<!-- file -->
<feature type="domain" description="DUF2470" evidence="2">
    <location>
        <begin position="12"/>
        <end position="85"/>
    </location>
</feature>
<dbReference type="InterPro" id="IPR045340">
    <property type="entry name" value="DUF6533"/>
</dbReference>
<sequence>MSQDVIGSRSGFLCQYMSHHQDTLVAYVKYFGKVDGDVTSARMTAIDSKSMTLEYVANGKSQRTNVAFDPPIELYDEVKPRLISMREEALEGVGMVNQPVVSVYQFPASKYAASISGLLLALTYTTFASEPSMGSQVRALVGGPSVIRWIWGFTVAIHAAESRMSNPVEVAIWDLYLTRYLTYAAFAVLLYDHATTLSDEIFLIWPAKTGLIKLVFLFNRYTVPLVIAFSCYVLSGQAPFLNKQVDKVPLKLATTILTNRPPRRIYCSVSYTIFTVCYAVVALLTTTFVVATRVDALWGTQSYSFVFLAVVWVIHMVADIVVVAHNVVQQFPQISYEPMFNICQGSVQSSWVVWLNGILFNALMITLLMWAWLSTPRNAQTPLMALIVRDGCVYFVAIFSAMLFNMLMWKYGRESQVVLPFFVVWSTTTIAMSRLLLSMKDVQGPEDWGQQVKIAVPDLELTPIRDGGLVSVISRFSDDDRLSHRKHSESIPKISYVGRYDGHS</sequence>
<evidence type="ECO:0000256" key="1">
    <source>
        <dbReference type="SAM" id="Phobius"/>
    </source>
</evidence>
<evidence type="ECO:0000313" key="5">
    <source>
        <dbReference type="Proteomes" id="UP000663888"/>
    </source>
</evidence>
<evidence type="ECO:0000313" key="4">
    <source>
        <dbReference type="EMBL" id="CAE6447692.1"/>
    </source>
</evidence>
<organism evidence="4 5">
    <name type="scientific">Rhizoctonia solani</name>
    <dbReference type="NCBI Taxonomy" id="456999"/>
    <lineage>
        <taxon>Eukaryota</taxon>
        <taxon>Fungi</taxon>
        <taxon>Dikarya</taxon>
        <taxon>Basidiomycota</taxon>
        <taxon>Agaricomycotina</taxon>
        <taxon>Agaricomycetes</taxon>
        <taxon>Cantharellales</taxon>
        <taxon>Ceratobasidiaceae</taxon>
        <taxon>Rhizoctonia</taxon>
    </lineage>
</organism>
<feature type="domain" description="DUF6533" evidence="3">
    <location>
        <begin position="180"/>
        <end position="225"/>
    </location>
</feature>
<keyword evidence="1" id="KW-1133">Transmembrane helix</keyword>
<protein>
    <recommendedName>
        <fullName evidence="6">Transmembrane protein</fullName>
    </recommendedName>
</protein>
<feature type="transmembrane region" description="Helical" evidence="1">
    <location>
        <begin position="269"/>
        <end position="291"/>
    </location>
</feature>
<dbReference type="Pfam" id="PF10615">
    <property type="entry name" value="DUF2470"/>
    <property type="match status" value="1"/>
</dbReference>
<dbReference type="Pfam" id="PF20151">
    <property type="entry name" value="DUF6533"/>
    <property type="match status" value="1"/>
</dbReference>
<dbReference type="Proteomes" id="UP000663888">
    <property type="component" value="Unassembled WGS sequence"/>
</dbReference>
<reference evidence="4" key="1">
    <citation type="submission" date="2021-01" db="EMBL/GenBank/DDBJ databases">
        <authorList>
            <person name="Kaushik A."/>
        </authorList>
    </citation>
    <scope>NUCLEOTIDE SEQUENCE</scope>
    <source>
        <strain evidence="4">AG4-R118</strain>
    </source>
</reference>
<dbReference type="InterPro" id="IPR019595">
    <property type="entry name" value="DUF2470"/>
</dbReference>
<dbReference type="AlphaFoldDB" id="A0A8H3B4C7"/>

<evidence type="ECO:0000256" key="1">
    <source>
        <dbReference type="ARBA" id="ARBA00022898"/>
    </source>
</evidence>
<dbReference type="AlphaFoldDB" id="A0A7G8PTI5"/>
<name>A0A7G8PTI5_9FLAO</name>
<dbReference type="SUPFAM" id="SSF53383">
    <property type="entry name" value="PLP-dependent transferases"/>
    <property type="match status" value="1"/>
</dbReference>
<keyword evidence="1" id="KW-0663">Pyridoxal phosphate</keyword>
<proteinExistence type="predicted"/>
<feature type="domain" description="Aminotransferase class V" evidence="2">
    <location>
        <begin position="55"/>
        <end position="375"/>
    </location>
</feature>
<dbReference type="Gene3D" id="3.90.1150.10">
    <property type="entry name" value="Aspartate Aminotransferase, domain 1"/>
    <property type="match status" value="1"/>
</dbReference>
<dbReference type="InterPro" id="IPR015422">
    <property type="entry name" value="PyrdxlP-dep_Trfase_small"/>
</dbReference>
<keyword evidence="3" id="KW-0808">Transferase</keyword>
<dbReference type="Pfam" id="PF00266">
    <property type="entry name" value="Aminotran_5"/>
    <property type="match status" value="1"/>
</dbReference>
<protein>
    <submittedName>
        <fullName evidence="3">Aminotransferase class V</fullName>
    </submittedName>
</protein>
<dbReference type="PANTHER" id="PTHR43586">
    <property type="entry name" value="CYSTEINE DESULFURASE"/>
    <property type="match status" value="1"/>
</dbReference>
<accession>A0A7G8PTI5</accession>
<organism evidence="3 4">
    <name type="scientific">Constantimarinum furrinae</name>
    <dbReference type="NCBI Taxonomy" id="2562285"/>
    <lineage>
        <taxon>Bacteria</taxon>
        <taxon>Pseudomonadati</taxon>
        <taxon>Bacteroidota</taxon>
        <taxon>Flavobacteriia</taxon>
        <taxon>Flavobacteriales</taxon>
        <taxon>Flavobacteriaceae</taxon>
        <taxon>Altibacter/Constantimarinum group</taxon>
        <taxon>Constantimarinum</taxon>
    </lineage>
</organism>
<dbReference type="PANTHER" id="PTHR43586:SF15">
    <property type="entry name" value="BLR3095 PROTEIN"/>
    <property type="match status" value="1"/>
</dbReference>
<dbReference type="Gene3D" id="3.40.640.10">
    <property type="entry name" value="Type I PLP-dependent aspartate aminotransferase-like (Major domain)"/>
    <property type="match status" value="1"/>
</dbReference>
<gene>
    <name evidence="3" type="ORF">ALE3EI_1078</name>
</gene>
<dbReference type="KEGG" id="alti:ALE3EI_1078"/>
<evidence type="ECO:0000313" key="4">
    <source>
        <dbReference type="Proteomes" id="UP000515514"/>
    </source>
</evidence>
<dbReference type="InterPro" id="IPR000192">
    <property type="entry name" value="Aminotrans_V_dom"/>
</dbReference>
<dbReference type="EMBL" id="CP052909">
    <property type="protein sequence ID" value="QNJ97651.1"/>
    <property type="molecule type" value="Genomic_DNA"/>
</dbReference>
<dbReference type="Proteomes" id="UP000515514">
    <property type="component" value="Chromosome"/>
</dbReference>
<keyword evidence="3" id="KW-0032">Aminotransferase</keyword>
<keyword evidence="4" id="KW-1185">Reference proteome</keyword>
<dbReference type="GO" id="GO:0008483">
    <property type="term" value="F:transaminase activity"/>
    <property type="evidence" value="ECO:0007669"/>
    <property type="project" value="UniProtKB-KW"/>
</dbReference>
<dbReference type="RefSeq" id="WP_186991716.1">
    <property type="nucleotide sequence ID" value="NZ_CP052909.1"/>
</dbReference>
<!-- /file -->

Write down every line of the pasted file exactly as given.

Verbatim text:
<feature type="domain" description="DUF2470" evidence="2">
    <location>
        <begin position="12"/>
        <end position="85"/>
    </location>
</feature>
<dbReference type="InterPro" id="IPR045340">
    <property type="entry name" value="DUF6533"/>
</dbReference>
<sequence>MSQDVIGSRSGFLCQYMSHHQDTLVAYVKYFGKVDGDVTSARMTAIDSKSMTLEYVANGKSQRTNVAFDPPIELYDEVKPRLISMREEALEGVGMVNQPVVSVYQFPASKYAASISGLLLALTYTTFASEPSMGSQVRALVGGPSVIRWIWGFTVAIHAAESRMSNPVEVAIWDLYLTRYLTYAAFAVLLYDHATTLSDEIFLIWPAKTGLIKLVFLFNRYTVPLVIAFSCYVLSGQAPFLNKQVDKVPLKLATTILTNRPPRRIYCSVSYTIFTVCYAVVALLTTTFVVATRVDALWGTQSYSFVFLAVVWVIHMVADIVVVAHNVVQQFPQISYEPMFNICQGSVQSSWVVWLNGILFNALMITLLMWAWLSTPRNAQTPLMALIVRDGCVYFVAIFSAMLFNMLMWKYGRESQVVLPFFVVWSTTTIAMSRLLLSMKDVQGPEDWGQQVKIAVPDLELTPIRDGGLVSVISRFSDDDRLSHRKHSESIPKISYVGRYDGHS</sequence>
<evidence type="ECO:0000256" key="1">
    <source>
        <dbReference type="SAM" id="Phobius"/>
    </source>
</evidence>
<evidence type="ECO:0000313" key="5">
    <source>
        <dbReference type="Proteomes" id="UP000663888"/>
    </source>
</evidence>
<evidence type="ECO:0000313" key="4">
    <source>
        <dbReference type="EMBL" id="CAE6447692.1"/>
    </source>
</evidence>
<organism evidence="4 5">
    <name type="scientific">Rhizoctonia solani</name>
    <dbReference type="NCBI Taxonomy" id="456999"/>
    <lineage>
        <taxon>Eukaryota</taxon>
        <taxon>Fungi</taxon>
        <taxon>Dikarya</taxon>
        <taxon>Basidiomycota</taxon>
        <taxon>Agaricomycotina</taxon>
        <taxon>Agaricomycetes</taxon>
        <taxon>Cantharellales</taxon>
        <taxon>Ceratobasidiaceae</taxon>
        <taxon>Rhizoctonia</taxon>
    </lineage>
</organism>
<feature type="domain" description="DUF6533" evidence="3">
    <location>
        <begin position="180"/>
        <end position="225"/>
    </location>
</feature>
<keyword evidence="1" id="KW-1133">Transmembrane helix</keyword>
<protein>
    <recommendedName>
        <fullName evidence="6">Transmembrane protein</fullName>
    </recommendedName>
</protein>
<feature type="transmembrane region" description="Helical" evidence="1">
    <location>
        <begin position="269"/>
        <end position="291"/>
    </location>
</feature>
<dbReference type="Pfam" id="PF10615">
    <property type="entry name" value="DUF2470"/>
    <property type="match status" value="1"/>
</dbReference>
<dbReference type="Pfam" id="PF20151">
    <property type="entry name" value="DUF6533"/>
    <property type="match status" value="1"/>
</dbReference>
<dbReference type="Proteomes" id="UP000663888">
    <property type="component" value="Unassembled WGS sequence"/>
</dbReference>
<reference evidence="4" key="1">
    <citation type="submission" date="2021-01" db="EMBL/GenBank/DDBJ databases">
        <authorList>
            <person name="Kaushik A."/>
        </authorList>
    </citation>
    <scope>NUCLEOTIDE SEQUENCE</scope>
    <source>
        <strain evidence="4">AG4-R118</strain>
    </source>
</reference>
<dbReference type="InterPro" id="IPR019595">
    <property type="entry name" value="DUF2470"/>
</dbReference>
<dbReference type="AlphaFoldDB" id="A0A8H3B4C7"/>

<evidence type="ECO:0000256" key="1">
    <source>
        <dbReference type="ARBA" id="ARBA00022898"/>
    </source>
</evidence>
<dbReference type="AlphaFoldDB" id="A0A7G8PTI5"/>
<name>A0A7G8PTI5_9FLAO</name>
<dbReference type="SUPFAM" id="SSF53383">
    <property type="entry name" value="PLP-dependent transferases"/>
    <property type="match status" value="1"/>
</dbReference>
<keyword evidence="1" id="KW-0663">Pyridoxal phosphate</keyword>
<proteinExistence type="predicted"/>
<feature type="domain" description="Aminotransferase class V" evidence="2">
    <location>
        <begin position="55"/>
        <end position="375"/>
    </location>
</feature>
<dbReference type="Gene3D" id="3.90.1150.10">
    <property type="entry name" value="Aspartate Aminotransferase, domain 1"/>
    <property type="match status" value="1"/>
</dbReference>
<dbReference type="InterPro" id="IPR015422">
    <property type="entry name" value="PyrdxlP-dep_Trfase_small"/>
</dbReference>
<keyword evidence="3" id="KW-0808">Transferase</keyword>
<dbReference type="Pfam" id="PF00266">
    <property type="entry name" value="Aminotran_5"/>
    <property type="match status" value="1"/>
</dbReference>
<protein>
    <submittedName>
        <fullName evidence="3">Aminotransferase class V</fullName>
    </submittedName>
</protein>
<dbReference type="PANTHER" id="PTHR43586">
    <property type="entry name" value="CYSTEINE DESULFURASE"/>
    <property type="match status" value="1"/>
</dbReference>
<accession>A0A7G8PTI5</accession>
<organism evidence="3 4">
    <name type="scientific">Constantimarinum furrinae</name>
    <dbReference type="NCBI Taxonomy" id="2562285"/>
    <lineage>
        <taxon>Bacteria</taxon>
        <taxon>Pseudomonadati</taxon>
        <taxon>Bacteroidota</taxon>
        <taxon>Flavobacteriia</taxon>
        <taxon>Flavobacteriales</taxon>
        <taxon>Flavobacteriaceae</taxon>
        <taxon>Altibacter/Constantimarinum group</taxon>
        <taxon>Constantimarinum</taxon>
    </lineage>
</organism>
<dbReference type="PANTHER" id="PTHR43586:SF15">
    <property type="entry name" value="BLR3095 PROTEIN"/>
    <property type="match status" value="1"/>
</dbReference>
<dbReference type="Gene3D" id="3.40.640.10">
    <property type="entry name" value="Type I PLP-dependent aspartate aminotransferase-like (Major domain)"/>
    <property type="match status" value="1"/>
</dbReference>
<gene>
    <name evidence="3" type="ORF">ALE3EI_1078</name>
</gene>
<dbReference type="KEGG" id="alti:ALE3EI_1078"/>
<evidence type="ECO:0000313" key="4">
    <source>
        <dbReference type="Proteomes" id="UP000515514"/>
    </source>
</evidence>
<dbReference type="InterPro" id="IPR000192">
    <property type="entry name" value="Aminotrans_V_dom"/>
</dbReference>
<dbReference type="EMBL" id="CP052909">
    <property type="protein sequence ID" value="QNJ97651.1"/>
    <property type="molecule type" value="Genomic_DNA"/>
</dbReference>
<dbReference type="Proteomes" id="UP000515514">
    <property type="component" value="Chromosome"/>
</dbReference>
<keyword evidence="3" id="KW-0032">Aminotransferase</keyword>
<keyword evidence="4" id="KW-1185">Reference proteome</keyword>
<dbReference type="GO" id="GO:0008483">
    <property type="term" value="F:transaminase activity"/>
    <property type="evidence" value="ECO:0007669"/>
    <property type="project" value="UniProtKB-KW"/>
</dbReference>
<dbReference type="RefSeq" id="WP_186991716.1">
    <property type="nucleotide sequence ID" value="NZ_CP052909.1"/>
</dbReference>